At first, it looked like it was going to be easy.  Even though Tony Hunt, Penn State's 1000-yard rusher, went down with an ankle injury in the first quarter, Austin Scott stepped up to the plate.  Galen Hall added a few wrinkles to the playbook and Scott, lining up at both fullback and tailback, ripped off big runs down the length of the field before scoring on a 2-yard run to draw first blood for the Lions.  The crowd erupted, and fans looked at each other wondering how easy this game would be if our backup running back could score so quickly.

Not so easy, it turned out.

The game soon settled into a defensive struggle.  At one point, Michael Robinson was hit so hard that his helmet popped off.  The ‘Noles couldn't get anything going against the vaunted Penn State defense either, and midway through the second quarter the game seemed destined to stalemate at 7-0.  Then Willie Reid, just like he had in the ACC Championship Game, turned the tide with an Orange Bowl record 87-yard punt return for a score.  A quick possession led to a Penn State punt.  One play later, Lorenzo Booker took a screen pass to the house.  Suddenly, Florida State was up 13-7 with an extra point pending.  Then, in a play that portended the future, Gary Cismesia missed the kick.

With all the momentum swinging Florida State's way as halftime closed in, Michael Robinson and his receivers knew that Penn State desperately needed some type of score.  Unlike most of the crowd, he wasn't thinking field goal.  He was thinking touchdown.

On the final Penn State possession of the second quarter, Robinson slung the ball to freshman sensation Jordan Norwood.  With 6 seconds left from the Florida State 24-yard line, Robinson dropped back and heaved the ball to the right side of the endzone.  Ethan Kilmer, special teams ace and unquestionably the team's best athlete, leapt into the air and made a diving circus catch to tie the game at 13.  Kevin Kelly buried the extra point and Penn State sprinted to the locker room with a 1-point lead.

The teams again settled into a defensive struggle throughout the third quarter.  That carried into the fourth when Scott Paxson, Jim Shaw and the rest of the defensive line crashed into the backfield and forced a safety.  Penn State was up 16-13 with less than 14 minutes to play.  When Penn State again got the ball back, time was running out and Robinson and the offense were looking to put the game away.  They drove down the field in the game's most impressive drive since the Scott touchdown and were inside the 5-yard line.  Then, on a snap from under center, the ball fell to the turf.  Florida State recovered it in the scrum and a game that looked like it was coming to an end a few seconds before suddenly looked very winnable if Florida State could mount one decent drive.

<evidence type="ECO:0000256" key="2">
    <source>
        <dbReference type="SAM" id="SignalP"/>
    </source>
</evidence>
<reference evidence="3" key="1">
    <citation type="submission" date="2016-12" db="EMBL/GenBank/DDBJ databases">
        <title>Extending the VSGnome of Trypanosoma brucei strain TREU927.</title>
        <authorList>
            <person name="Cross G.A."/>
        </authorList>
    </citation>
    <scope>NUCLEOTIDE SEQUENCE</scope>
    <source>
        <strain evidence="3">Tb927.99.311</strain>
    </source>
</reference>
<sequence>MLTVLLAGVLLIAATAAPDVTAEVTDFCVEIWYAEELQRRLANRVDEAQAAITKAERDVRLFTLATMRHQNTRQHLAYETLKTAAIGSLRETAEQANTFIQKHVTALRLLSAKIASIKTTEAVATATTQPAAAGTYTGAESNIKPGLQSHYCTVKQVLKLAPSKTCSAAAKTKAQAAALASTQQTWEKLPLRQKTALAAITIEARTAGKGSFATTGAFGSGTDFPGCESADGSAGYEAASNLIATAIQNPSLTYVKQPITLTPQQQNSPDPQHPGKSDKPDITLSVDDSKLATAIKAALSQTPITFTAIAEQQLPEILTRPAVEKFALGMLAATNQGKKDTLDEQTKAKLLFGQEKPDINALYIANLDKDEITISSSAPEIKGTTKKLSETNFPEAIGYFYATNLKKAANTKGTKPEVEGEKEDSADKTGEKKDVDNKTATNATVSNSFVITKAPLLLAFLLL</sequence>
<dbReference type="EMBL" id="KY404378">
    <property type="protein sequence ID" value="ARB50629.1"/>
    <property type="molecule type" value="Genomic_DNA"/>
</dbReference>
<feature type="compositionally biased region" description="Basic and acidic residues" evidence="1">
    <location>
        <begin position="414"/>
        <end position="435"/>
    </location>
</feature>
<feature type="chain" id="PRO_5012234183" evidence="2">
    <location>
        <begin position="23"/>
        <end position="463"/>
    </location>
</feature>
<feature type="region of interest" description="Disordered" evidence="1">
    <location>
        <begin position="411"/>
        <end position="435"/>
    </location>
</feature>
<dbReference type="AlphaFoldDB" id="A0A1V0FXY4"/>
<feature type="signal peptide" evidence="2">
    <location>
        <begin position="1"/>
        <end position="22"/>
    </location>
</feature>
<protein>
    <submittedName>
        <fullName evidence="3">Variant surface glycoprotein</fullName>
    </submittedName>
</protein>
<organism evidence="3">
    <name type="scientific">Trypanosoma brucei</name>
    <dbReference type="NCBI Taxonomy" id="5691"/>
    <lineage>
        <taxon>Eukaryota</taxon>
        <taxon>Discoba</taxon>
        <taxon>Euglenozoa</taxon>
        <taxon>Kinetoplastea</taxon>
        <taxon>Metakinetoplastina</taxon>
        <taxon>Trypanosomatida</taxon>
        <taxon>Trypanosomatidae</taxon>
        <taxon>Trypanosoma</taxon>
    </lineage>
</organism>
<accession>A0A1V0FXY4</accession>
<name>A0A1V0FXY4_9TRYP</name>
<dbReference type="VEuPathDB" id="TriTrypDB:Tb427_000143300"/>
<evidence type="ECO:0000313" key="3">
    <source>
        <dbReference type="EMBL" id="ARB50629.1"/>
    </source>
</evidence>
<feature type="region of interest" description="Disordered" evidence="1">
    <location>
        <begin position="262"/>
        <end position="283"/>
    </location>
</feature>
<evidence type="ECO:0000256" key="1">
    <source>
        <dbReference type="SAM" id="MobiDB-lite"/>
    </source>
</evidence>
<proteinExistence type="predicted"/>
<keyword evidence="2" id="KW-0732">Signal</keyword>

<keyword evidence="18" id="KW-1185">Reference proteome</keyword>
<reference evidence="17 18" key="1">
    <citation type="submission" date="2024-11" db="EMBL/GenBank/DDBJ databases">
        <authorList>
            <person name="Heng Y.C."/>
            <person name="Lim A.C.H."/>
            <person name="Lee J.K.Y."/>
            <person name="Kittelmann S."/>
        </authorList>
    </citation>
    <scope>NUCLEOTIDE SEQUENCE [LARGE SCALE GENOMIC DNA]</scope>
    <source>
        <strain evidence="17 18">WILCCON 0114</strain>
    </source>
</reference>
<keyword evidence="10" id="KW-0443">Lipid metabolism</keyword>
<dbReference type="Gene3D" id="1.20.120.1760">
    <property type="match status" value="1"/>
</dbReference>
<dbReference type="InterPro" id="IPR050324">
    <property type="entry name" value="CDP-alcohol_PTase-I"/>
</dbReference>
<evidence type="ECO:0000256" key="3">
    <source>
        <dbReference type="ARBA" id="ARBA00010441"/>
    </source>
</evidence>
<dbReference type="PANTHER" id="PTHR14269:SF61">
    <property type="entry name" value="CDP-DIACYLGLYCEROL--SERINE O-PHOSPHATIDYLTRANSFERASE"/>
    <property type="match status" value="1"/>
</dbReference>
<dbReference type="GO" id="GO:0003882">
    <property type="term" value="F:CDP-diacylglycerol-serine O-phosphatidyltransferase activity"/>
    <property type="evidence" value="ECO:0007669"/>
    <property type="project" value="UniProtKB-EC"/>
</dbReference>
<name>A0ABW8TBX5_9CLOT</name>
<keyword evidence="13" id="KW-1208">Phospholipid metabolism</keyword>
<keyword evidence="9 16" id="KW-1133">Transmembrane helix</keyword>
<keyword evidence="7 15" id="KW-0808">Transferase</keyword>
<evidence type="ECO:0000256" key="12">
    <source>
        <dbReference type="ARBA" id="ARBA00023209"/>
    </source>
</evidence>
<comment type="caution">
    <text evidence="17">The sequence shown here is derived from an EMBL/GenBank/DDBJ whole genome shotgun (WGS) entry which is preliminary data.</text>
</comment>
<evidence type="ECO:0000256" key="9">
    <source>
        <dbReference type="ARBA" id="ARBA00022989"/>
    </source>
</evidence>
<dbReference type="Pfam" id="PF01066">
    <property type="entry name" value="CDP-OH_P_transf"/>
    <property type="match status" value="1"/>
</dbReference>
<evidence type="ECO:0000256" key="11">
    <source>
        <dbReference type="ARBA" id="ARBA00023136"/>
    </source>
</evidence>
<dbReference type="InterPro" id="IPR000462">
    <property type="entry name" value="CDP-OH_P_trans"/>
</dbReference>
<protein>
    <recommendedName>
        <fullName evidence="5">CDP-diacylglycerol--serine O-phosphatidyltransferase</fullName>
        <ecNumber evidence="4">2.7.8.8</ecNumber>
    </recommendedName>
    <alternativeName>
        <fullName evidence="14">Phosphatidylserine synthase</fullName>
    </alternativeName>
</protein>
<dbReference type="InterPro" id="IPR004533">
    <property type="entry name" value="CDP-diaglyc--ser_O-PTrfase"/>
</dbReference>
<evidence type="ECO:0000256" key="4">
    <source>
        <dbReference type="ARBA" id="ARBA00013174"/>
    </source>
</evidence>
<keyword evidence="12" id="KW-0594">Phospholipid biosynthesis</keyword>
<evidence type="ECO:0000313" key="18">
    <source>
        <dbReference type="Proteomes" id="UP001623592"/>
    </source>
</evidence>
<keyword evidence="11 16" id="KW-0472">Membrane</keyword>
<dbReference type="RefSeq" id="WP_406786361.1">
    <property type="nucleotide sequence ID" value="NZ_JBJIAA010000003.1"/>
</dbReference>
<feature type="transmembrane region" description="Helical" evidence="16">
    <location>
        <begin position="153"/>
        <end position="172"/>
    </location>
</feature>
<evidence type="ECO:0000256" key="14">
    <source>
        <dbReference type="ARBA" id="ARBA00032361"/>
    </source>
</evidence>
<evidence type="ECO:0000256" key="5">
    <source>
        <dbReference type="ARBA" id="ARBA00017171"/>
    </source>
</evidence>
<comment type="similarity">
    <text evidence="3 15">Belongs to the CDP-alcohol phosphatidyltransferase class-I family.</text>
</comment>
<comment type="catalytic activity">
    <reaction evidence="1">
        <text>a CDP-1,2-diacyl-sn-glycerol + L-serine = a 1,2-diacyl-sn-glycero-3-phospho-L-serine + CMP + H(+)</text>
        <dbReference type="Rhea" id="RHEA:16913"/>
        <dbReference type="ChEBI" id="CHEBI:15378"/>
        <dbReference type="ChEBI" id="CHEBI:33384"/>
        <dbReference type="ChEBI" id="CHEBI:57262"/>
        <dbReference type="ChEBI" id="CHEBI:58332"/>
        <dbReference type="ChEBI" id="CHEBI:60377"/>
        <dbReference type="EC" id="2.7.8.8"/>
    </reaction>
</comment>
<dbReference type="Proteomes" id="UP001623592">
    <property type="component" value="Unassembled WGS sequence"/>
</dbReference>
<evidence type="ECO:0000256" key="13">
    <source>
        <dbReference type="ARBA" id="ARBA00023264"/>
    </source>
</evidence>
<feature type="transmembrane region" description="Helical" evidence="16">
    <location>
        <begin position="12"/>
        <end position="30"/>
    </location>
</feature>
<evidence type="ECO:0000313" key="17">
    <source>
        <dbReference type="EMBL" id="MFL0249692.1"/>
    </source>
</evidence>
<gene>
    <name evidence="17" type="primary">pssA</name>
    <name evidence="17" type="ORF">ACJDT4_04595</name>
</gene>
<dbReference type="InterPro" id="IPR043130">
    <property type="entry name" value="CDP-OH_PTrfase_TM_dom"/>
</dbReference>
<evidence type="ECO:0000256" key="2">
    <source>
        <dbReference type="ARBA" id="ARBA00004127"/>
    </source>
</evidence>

In response, FSU put together a 12-play, 65-yard drive that ended with a Cismesia field goal with 4:08 remaining.  The Penn State defense held enough for the offense to take a final shot at the endzone, but it wasn't without a cost.  In a devastating blow, Paul Posluszny, the team's defensive leader, leapt over a blocker and tore his ACL.

Robinson had led drives like this before against Northwestern and Michigan.  It was time for another clutch performance.  He completed two big passes to set up Kevin Kelly from 29-yards out for the game winner.  The ball was snapped, the hold was sloppy, and Kelly pushed the ball to the left.  A game that Penn State had sewn up multiple times just wouldn't end.

In the first overtime period, Cismesia missed a 44-yarder and gave Penn State yet another chance to put the game away.  Yet on the Nittany Lion's possession, Kelly missed yet another 38-yarder to the left.  The crowd gasped and the announcers stood in shock.  Not to be discouraged, Penn State drove the 25-yard overtime field and scored on a 1-yard touchdown run by Austin Scott.  The defense, featuring true freshman Sean Lee in place of the injured Posluszny, couldn't hold and the ‘Noles tied it up with a 1 yard touchdown run.